Soon after HP started their TouchPad fire sale, a version of the device running Android 2.2 appeared on eBay and went on to sell for almost $700. Hopes for an Android port were high and the developer community swung into action offering a $2300 bounty for anyone who could load Android on the TouchPad. The CyanogenMod team, Android developers extraordinaire, did not disappoint and soon the news broke that they had managed to successfully get Android running on the TouchPad.
The HP TouchPad Android port has been a fascinating journey to follow. Last we spoke of the device, Team CM showed off multitouch and GPU acceleration; and, since then, great strides have been made in the way of the port. Basically everything works as it should now, including Wi-Fi, sound, the accelerometer, 3D games, and video acceleration.
While everything appears to be running smoothly, Team CM reminds us that this is still a closed alpha build and it's not quite ready for the masses, as "things still aren't as reliable as [they'd] like."
For more information on the status of the project, check out this thread over at RootzWiki.
Since HP made its decision to -ahem- streamline their inventory of Touchpads via fire sale, Android users have been clamoring for the ability to run Google's mobile OS on the inexpensive (yet powerful) tablet.
This, of course, led to fierce competition between developers to be the first to get Android running on the Touchpad. The competition really heated up after Hack N Mod offered a bounty to the first developers able to get Android working on HP's previously doomed device.
Yesterday we saw a video of an HP TouchPad with full multitouch capabilities, and today Team CyanogenMod dropped a video not only showing off multitouch (which was apparently their work in the first place, but we'll stay out of that drama for now), but accurate color reproduction and full GPU acceleration as well.
ohai, creepy doll!
The rate of progress being made on the TouchPad is truly astounding. It won't be long now before we have a fully working version for all of you who took advantage of the firesale.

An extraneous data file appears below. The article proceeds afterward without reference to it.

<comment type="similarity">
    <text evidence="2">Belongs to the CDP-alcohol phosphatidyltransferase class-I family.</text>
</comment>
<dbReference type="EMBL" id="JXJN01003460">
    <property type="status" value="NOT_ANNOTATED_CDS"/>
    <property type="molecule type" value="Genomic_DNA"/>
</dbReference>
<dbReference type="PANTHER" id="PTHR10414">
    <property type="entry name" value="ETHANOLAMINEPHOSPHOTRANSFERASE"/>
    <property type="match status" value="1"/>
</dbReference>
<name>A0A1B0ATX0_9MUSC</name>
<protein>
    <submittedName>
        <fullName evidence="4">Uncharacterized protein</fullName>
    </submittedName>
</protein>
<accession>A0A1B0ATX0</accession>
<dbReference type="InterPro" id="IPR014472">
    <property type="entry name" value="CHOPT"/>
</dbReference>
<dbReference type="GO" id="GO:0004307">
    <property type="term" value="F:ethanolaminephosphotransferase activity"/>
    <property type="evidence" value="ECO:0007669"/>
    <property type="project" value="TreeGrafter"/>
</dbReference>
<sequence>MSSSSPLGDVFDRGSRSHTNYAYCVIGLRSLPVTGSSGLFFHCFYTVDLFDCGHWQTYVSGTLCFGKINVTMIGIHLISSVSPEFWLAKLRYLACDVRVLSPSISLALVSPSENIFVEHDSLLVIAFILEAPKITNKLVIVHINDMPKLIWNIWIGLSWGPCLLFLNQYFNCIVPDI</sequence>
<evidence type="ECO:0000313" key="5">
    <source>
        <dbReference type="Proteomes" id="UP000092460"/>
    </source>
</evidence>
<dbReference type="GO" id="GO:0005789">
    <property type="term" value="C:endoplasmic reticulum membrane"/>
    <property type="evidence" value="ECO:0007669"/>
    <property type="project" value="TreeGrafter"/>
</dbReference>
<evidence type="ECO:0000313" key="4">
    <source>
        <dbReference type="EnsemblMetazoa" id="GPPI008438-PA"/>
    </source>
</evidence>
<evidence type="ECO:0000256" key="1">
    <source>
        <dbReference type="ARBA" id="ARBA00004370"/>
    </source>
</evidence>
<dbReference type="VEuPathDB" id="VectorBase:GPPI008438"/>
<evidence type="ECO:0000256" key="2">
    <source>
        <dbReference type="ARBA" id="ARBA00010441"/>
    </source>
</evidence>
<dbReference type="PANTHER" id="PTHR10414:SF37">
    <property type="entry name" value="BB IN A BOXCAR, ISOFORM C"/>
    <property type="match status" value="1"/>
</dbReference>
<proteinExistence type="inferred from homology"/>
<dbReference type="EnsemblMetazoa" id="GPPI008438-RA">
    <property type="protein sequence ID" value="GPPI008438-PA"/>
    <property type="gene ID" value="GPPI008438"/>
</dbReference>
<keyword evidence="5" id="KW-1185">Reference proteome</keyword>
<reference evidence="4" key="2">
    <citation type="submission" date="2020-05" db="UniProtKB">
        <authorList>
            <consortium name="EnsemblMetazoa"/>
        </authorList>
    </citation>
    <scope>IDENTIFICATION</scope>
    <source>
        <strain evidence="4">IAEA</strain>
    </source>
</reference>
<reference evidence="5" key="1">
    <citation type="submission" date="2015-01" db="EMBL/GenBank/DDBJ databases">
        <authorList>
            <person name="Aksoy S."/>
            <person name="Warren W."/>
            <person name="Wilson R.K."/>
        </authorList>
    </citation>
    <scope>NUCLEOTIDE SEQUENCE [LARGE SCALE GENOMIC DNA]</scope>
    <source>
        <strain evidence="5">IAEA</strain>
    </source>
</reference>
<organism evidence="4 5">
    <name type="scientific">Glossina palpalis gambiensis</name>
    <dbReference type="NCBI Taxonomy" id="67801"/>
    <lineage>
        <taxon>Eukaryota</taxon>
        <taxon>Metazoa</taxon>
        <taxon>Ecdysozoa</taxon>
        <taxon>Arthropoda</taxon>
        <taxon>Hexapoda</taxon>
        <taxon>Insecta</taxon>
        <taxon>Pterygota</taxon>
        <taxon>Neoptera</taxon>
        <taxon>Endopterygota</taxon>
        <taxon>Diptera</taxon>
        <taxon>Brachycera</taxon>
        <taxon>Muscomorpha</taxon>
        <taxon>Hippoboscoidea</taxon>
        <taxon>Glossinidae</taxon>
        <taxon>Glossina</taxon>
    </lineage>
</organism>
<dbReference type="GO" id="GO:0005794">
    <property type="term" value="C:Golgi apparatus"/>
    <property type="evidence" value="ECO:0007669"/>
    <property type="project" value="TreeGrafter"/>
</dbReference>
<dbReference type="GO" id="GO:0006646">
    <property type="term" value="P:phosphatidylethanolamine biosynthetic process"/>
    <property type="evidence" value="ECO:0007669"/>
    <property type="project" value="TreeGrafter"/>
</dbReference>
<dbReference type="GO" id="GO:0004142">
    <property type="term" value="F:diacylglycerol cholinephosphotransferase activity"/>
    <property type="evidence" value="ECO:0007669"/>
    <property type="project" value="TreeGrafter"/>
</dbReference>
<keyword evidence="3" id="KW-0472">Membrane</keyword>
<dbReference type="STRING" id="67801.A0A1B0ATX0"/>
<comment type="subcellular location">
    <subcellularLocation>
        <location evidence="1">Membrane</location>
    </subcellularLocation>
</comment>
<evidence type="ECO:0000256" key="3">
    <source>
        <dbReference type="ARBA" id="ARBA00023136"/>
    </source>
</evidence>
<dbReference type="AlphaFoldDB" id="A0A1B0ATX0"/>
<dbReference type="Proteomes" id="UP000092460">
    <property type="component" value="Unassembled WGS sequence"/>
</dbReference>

Developers are making progress on the Android - TouchPad front almost daily, and the next major hurdle has been crossed(aside from getting Android to boot, of course) -- the touchscreen. For the past few weeks, devs have been spending countless hours trying to get the multitouch display to work properly with Android, and that feat was achieved earlier today.
Like I said, this is the first of many issues that need to be fixed, but it's a great start nonetheless.
Just last week we reported that a HP TouchPad running Android 2.2 was being sold on eBay for $700. The claim seemed a little dubious, especially considering the inflated price tag, but today news just broke that CM7 has finally made its way onto the HP TouchPad. The news comes from Rootzwiki, who included a video and a letter from the CM Team related to the project and its recent progress.
The HP TouchPad has become quite a hot topic in the Android community as of late, thanks to its ultra-low price tag and superb hardware specs. Several dev teams have already stepped forward to announce plans to port Android to the device, while at least two devices have already been sold with developer builds of Android intact right out of the box.
One of the lucky owners of said Android-ified TouchPads, jiwanish, has been so kind as to provide a full system dump to RootzWiki, allowing devs to make some real progress on the Android TouchPad front.
I’m not exactly sure how this strange pairing was birthed, probably somewhere in a boardroom of extremely bored HP executives… but it looks like HP’s Tablet plus Printer combo is drawing closer to readiness for release. I thought one of the driving tenets of the tablet revolution was to obsolete printers, but obviously HP disagrees – hey, they’re the experts. The Zeen, as it’s appellated, is a 7-inch capacitive tablet which will be bundled in a $400 package with the C510 PhotoSmart eStation.
All Things Digital is reporting that HP’s planned Android Slate tablet has been delayed, possibly indefinitely. Given HP’s recent acquisition of Palm, it seems likely that HP is choosing to focus on development of their webOS tablet to compete with Apple’s iPad as quickly as possible. From a business standpoint, HP is probably making the right move. For Android and open source fans, though, this is indeed a sad day.
Despite HP’s less-than-perfect reputation for hardware quality, the Slate platform is definitely the slickest-looking tablet this side of the iPad, and Android would have benefited from a wide-release, US market tablet.